The ESG movement has done some good and bad to the energy market. Does the bad outweigh the good?
If you have been around me for 5 minutes, you know that I love what I do and those running down the road with me. Talking about oil, rocks, drilling, and how much production was yesterday are all at the top of my list. It drives my wife nuts at dinner parties, and she swears she won’t let me out of the house again (just kidding). Although it sounds backward, taking a moment and asking how others are doing has served me well.
The energy industry encompasses nuclear, wind, solar, hydro, oil, and gas, and we need all of the energy we can produce to help rid humanity from poverty. Everyone should have the availability of the lowest kWh energy with the most minimal impact on the environment. Basically, let the markets decide.
On February 28th of this year, I wrote an article that was picked up by some news sites. While some of the topics are now worth updating, the article had some great tidbits. (Even if I do say so myself).
“ESG is one of the most important items that face our world today. Climate change hypocrisy is one of the biggest problems facing actual gains in reducing carbon emissions on the way to Carbon Net-Zero. We can see that the current administration does not understand what it will take to keep energy prices low to the consumers. Asking Saudi Arabia to pump more oil won’t lower gas at the pump.”…
…” Doubling down on proven bad energy policies will only double the problems. For the consumers, it just means that there will be more pain at the pump and the world’s investors are looking at places to invest their money that has the potential to survive the world energy crisis.” -Jay R. Young
Looking at that article, it is very prophetic, especially when you consider the recent actions taken by the Biden Administration to go beg for oil only to have OPEC + increase their production quotas by 100,000 bpd and canceling more leases this week on federal lands. These continued actions will have only one outcome: higher prices for consumers.
So, let’s look at some updates that have cracked the ESG investing model. First, I believe in ESG and the positive things it represents. I am not a fan of a ESG-mandated investing, or regulations, or forcing an energy transition when the technology is not ready. Some of the things in the Energy Crisis have opened many people’s eyes to the very topic ESG hypocrisy investing is a real thing.
Investors can only take so much in losses or propose tax increases that our congress is talking about in current legislation. We found the price point of ESG investing returns, and BlackRock’s negative $1.7 trillion dollars in six months is just one of the tipping points. BlackRock was starting to give earlier subtle messaging that they were looking at energy and included natural gas, much to the dismay of the investors. So, Larry Fink, CEO of BlackRock, knew that his investing in ESG renewable without the tax credits was going to be a problem, even before the rest of the investment community had to do a facepalm .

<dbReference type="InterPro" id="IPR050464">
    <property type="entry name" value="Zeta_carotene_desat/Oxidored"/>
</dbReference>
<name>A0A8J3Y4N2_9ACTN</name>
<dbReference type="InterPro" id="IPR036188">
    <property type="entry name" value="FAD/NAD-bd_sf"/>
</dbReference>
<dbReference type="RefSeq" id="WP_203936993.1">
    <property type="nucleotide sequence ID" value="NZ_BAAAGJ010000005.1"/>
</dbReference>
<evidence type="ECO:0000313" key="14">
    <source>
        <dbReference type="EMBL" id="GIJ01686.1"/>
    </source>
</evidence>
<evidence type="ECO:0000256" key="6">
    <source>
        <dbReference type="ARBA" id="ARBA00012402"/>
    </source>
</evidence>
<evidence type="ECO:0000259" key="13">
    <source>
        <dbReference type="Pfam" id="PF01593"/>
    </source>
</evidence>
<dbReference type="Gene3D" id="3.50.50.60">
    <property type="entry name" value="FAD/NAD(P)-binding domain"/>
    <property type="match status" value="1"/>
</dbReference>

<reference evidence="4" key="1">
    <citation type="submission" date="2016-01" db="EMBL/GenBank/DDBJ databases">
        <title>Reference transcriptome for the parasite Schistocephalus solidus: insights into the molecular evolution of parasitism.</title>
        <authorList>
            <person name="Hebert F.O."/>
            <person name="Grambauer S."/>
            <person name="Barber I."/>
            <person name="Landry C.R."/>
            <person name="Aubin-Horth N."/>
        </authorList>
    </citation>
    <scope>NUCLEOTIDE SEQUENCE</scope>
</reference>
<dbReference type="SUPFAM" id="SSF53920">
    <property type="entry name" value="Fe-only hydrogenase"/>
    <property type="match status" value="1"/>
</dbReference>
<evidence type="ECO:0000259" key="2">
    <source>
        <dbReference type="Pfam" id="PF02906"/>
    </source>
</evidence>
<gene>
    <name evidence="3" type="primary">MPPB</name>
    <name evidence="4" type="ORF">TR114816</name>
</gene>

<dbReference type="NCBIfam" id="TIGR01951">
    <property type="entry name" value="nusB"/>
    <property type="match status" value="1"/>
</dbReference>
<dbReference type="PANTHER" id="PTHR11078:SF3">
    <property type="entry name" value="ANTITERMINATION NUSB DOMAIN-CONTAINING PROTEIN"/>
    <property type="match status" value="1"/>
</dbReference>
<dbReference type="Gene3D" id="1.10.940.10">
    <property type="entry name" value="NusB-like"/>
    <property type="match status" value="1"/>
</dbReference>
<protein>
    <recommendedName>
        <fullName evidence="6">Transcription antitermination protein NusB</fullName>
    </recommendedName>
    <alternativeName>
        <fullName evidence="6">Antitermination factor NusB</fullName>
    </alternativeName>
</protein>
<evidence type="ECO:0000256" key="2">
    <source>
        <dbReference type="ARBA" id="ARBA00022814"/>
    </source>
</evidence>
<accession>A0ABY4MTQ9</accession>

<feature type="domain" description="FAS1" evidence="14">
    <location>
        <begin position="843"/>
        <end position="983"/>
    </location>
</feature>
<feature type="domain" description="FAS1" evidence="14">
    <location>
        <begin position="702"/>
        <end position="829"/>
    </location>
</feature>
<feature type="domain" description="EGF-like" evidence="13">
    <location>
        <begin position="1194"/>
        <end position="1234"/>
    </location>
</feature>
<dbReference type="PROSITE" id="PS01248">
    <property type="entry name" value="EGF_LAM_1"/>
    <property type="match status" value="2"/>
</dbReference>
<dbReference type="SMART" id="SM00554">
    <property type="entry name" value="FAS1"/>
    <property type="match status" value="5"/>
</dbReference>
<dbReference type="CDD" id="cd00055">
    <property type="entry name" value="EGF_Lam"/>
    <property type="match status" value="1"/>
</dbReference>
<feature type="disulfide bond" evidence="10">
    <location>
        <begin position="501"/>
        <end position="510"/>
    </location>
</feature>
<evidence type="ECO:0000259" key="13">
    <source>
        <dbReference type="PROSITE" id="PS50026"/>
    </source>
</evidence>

The Bottom Line
Have you ever heard your mother say, “don’t do it because it will hurt” and then you do it anyway? Well, for some kids, it takes two or three times to realize that mom was right, me, I paid attention to mom’s wise words more so than my friends.
The ESG investment community is very much like my friends that did not listen to their moms, and our politicians are in the same boat. If printing money increases inflation, stop printing money. If the energy policies are not working, find a working solution.
In the Wall Street Journal, they posted; “The deal would spend roughly $369 billion on climate and energy programs, including tax credits for buying electric and hydrogen vehicles. It provides numerous incentives to accelerate the build-out of wind and solar farms, as well as large-scale batteries to store their output for use when production declines. It also has provisions that benefit fossil fuel companies—requiring the Interior Department to offer oil companies millions of federal acres onshore and offshore over the next decade—as well as support for nuclear power production.”
So, if Europe and the rest of the world understand that printing money is one of the reasons that they are facing inflation, and putting all of your energy into technology that is not ready to sustain low-cost kWh would not work, you would think that somebody would take the hint, “don’t do that, it’s going to hurt."
We are going to see more ESG investments trending to natural gas as many people have listened to “mom’s” advice, and in Europe you are seeing LNG and nuclear projects starting. It is very sad that our current administration is not going to listen to “mom,” and keep doing things that do not work.
As to my comments in the top of the article, when you ask how someone is doing, you can find out a lot about them, what their concerns are, and items impacting their lives. When you find out what is important to others, you can learn new ways to solve their problems. Ask them what kind of solutions they have considered, or have they heard of people that have been successful in solving their issues.
Just having the ESG, politicians and the green movement folks ask; “Hey, what do you think?” would go a long way to solving the Energy Crisis.
As always, check with your CPA if alternative investments are good for your portfolio
Take the assessment and see if it is right for you HERE.
Please reach out to our team at any time for answers to your questions. Jay R. Young, CEO, King Operating
ForbesBooks Author of "The Upside of Investing in Oil and Gas"